‘E-government now a myth in Zim?’


August 2011 saw President Robert Mugabe successfully launching the Electronic Government (e-government) programme and saying that the government was working towards ensuring improvement of efficiency in the public service and also computerisation of all government departments.

By Ashley Chimhanda

He said implementation of the e-government programme will provide convenient online services and bring government services closer to the people.

Mugabe also noted that the e-government will also improve communication between government and citizens.

Nonetheless, I spent the past few weeks burning the candle on both ends trying to access several government sites and also trying to assess whether there had been any improvement in the efficiency of the public service, only to be disappointed and I regretted even using my internet bundles for that and not for Facebook.

An e-government Blueprint entitled Zimconnect: E-Government Framework and Implementation Strategy (2011 – 2015) was produced and adopted in October 2010 and this blueprint was aimed at providing clear direction, strategy and focus on the implementation of the e-government, but trying to download or at least read this document online was not possible which even increased my doubt of the efforts being put by the government in order to get “closer to their people”when they are not giving us the information that they say is guiding us to a more efficient Zimbabwe.

Just to shed more light to those that might not be on the same wave-length with me, an e-government is the delivery of more convenient, customer-oriented and cost effective public services and sharing of information through electronic media.

Specifically, e-government harnesses information and communication technologies (such as wide area networks, the Internet, and mobile computing) to transform relations with citizens, businesses, and other arms of government.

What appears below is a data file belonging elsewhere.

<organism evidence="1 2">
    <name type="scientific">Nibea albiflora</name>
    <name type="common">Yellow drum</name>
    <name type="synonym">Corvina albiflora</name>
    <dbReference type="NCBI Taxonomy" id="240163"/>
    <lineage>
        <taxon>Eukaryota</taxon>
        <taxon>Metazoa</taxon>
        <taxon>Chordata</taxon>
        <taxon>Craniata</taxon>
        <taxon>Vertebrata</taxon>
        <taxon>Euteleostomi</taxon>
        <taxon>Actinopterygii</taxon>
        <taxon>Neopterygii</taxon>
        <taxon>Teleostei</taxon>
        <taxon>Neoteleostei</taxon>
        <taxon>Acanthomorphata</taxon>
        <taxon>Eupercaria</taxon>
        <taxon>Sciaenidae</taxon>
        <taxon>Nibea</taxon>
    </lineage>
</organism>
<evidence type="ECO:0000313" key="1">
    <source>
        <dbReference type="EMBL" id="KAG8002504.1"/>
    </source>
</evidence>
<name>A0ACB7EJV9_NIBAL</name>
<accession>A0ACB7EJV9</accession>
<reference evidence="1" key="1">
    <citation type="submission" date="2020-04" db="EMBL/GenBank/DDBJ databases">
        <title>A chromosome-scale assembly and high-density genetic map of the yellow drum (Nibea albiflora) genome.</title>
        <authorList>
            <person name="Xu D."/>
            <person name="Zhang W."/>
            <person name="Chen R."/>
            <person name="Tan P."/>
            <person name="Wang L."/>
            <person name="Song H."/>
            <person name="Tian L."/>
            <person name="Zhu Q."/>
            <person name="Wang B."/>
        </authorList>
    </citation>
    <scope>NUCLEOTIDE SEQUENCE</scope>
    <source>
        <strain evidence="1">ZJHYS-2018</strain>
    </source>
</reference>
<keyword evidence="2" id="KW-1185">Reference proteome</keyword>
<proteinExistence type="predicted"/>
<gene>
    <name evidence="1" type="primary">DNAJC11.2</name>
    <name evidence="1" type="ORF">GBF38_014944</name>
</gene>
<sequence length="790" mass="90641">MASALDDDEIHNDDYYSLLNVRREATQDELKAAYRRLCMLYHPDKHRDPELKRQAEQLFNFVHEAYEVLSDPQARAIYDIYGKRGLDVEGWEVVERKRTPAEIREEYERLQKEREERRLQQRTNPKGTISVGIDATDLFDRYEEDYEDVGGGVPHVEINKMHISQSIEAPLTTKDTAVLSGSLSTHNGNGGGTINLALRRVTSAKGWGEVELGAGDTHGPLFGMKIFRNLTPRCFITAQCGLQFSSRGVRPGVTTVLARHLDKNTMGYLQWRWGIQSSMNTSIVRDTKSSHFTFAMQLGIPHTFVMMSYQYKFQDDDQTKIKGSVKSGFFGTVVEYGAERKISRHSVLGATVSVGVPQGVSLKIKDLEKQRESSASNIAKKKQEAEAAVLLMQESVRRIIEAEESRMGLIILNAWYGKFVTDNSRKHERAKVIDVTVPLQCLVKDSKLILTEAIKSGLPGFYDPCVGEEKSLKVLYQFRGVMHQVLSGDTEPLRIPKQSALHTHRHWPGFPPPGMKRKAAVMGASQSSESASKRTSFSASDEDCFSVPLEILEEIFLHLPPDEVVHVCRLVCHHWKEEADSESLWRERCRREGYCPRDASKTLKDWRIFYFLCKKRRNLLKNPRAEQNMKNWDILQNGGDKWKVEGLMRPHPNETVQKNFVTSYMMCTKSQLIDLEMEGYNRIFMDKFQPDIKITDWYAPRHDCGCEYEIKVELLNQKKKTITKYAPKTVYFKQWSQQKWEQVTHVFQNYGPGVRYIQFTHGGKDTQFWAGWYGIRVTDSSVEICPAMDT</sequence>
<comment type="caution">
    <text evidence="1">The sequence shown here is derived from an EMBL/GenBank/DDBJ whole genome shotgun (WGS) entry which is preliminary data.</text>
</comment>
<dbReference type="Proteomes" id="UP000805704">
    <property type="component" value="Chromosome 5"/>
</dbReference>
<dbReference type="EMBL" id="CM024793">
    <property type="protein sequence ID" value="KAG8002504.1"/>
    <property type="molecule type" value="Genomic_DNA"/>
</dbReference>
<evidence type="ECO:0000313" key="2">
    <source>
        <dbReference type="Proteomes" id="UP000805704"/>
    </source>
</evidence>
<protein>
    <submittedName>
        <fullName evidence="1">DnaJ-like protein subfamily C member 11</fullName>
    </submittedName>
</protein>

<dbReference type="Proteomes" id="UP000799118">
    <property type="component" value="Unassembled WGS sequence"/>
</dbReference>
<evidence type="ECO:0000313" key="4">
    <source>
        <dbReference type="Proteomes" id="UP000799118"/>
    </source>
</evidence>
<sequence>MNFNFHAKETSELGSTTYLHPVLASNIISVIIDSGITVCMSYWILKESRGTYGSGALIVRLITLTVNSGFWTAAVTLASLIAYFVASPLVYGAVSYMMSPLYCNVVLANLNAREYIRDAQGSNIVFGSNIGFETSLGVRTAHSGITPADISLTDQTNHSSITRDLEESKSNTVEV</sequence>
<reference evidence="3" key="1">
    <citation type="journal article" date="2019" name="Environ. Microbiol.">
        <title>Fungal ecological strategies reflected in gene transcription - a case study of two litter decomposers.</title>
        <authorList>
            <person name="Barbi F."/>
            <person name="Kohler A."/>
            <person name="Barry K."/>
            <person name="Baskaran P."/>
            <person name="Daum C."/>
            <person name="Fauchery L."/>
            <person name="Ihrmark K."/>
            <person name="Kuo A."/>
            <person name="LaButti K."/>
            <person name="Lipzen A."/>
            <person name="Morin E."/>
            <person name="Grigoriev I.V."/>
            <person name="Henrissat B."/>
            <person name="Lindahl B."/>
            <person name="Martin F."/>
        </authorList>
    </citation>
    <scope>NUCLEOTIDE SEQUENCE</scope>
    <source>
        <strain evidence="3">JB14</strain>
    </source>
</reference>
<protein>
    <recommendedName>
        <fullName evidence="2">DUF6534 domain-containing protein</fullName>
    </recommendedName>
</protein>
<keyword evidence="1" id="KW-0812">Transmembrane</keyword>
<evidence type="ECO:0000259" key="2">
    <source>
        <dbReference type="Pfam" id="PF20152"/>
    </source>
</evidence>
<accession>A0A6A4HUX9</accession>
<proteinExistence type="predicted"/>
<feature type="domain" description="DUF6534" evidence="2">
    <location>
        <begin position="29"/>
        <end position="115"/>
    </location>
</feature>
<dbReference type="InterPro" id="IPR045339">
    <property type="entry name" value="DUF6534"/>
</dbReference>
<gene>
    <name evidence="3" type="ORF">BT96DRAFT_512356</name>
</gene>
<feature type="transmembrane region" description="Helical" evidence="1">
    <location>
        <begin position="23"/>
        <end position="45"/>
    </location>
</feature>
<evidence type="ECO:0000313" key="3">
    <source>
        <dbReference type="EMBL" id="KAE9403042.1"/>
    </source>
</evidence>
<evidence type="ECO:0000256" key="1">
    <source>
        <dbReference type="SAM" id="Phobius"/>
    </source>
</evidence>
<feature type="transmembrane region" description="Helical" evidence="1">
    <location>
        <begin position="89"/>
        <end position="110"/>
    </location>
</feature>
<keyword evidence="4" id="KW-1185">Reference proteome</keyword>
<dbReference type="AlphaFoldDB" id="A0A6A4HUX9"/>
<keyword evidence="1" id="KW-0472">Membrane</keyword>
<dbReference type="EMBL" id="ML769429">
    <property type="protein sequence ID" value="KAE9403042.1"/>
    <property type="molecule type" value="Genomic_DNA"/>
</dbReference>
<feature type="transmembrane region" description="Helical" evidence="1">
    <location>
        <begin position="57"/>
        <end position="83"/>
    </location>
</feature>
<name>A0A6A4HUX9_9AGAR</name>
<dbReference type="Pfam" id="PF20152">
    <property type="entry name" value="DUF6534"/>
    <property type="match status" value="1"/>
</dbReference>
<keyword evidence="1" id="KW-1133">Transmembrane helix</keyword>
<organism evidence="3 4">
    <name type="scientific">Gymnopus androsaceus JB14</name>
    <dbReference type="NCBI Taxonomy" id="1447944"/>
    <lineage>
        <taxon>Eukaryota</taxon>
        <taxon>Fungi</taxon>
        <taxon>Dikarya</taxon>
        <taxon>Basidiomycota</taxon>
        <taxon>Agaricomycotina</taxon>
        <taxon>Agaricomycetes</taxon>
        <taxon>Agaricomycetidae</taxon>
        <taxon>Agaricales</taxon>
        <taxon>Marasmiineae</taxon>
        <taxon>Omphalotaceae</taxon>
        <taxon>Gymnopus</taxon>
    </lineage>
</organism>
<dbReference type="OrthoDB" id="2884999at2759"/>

In the wake of a global recession, just about everyone is looking for ways to cut costs and personally I believe this e-government ghost is a necessary way to accomplish this for governments.

In the past, it was more citizens themselves pushing for the use of technology, but now most governments are catching on and stepping up, so there’s a developing ecosystem of governments and citizens working together but that does not seem to be the case for us Zimbabweans.

In the pantheon of precious resources, time is at the top of the heap, you can’t create it nor store it, it’s perfectly perishable yet on this sorry side of the world we don’t seem to mind.

Thinking of taking a passport is only one of the nightmares that most Zimbabweans would not want to hear of.

Being one of the most basic needs for an average human thing, a passport should be fairly easy to apply for and collect but for an “ordinary Zimbabwean” it might take about eight or more hours for the whole application process and you can imagine, if these people who work at the passport offices serve about 1 000 employees a day, that amounts to about 8 000 hours which is almost equivalent to a year of “potential manpower output” lost daily and in the end who loses? it’s us the nation, yet this whole process can be done in less than 30 minutes online.